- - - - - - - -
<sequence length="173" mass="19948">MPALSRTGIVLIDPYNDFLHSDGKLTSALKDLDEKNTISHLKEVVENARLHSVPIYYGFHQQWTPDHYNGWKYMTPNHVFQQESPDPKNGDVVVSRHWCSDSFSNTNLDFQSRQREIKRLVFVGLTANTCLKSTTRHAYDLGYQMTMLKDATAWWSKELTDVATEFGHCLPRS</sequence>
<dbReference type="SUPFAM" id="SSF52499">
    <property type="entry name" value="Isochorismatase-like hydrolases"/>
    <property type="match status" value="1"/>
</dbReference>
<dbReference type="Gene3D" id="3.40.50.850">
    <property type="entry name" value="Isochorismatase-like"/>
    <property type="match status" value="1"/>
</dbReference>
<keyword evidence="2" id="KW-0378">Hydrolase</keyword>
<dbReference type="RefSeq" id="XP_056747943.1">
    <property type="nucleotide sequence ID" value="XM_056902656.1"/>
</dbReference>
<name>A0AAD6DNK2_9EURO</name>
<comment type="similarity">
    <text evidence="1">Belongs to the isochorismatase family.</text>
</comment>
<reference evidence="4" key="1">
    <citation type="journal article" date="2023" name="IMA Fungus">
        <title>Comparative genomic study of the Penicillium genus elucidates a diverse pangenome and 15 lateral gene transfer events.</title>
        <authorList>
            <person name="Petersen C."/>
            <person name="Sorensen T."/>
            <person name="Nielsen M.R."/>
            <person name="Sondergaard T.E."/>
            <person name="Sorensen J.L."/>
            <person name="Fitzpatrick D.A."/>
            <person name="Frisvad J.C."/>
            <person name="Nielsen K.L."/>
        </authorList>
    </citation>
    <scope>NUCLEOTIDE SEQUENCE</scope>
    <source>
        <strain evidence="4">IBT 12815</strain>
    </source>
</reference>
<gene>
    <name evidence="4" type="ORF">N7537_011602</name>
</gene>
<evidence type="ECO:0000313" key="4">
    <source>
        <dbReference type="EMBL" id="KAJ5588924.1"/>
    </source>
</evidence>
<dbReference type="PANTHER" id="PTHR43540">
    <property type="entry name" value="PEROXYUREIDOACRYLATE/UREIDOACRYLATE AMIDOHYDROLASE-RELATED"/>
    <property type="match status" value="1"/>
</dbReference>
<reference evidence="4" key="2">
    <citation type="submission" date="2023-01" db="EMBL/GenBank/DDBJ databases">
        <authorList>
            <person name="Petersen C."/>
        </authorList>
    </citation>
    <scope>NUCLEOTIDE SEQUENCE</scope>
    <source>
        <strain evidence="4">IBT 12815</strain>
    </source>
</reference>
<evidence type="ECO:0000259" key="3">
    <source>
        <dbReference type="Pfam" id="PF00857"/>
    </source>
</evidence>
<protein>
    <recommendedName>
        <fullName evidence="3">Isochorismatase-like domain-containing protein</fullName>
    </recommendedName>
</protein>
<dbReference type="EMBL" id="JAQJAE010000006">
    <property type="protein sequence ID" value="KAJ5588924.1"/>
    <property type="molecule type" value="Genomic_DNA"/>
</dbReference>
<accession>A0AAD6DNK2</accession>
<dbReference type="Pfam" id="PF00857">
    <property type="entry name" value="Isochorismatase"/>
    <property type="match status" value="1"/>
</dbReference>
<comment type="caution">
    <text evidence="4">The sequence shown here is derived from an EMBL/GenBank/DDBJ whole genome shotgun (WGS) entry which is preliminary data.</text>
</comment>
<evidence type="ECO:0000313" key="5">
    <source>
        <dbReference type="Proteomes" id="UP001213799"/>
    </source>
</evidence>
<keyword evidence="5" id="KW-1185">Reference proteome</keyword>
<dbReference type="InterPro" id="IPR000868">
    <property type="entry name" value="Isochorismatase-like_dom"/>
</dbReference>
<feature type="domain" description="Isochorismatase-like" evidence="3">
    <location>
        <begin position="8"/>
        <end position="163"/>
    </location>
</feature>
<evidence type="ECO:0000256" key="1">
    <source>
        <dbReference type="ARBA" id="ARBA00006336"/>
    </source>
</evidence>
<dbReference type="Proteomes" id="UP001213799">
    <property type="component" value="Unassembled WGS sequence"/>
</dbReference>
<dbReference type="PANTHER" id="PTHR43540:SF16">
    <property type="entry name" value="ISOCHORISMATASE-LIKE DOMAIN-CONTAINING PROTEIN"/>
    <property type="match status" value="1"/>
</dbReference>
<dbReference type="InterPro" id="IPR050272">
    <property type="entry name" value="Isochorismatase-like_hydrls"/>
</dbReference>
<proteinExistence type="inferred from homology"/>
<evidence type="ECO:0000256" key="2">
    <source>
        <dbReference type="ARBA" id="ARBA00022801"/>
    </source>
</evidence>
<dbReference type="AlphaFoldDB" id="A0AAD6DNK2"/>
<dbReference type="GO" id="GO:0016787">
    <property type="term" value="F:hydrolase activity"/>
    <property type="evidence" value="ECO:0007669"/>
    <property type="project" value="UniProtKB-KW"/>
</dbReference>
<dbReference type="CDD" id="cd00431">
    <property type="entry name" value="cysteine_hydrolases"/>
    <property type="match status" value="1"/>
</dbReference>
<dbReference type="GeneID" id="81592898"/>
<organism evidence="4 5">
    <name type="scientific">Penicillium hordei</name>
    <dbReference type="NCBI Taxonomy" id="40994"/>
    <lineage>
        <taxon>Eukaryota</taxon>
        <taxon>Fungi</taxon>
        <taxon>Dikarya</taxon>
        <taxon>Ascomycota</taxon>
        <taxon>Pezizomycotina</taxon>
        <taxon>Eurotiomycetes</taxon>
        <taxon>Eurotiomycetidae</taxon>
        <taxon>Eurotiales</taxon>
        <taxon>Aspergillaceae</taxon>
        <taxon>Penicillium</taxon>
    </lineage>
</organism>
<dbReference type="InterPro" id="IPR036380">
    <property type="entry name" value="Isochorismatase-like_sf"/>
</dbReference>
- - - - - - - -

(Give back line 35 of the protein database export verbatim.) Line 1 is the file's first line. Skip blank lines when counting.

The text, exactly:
    </source>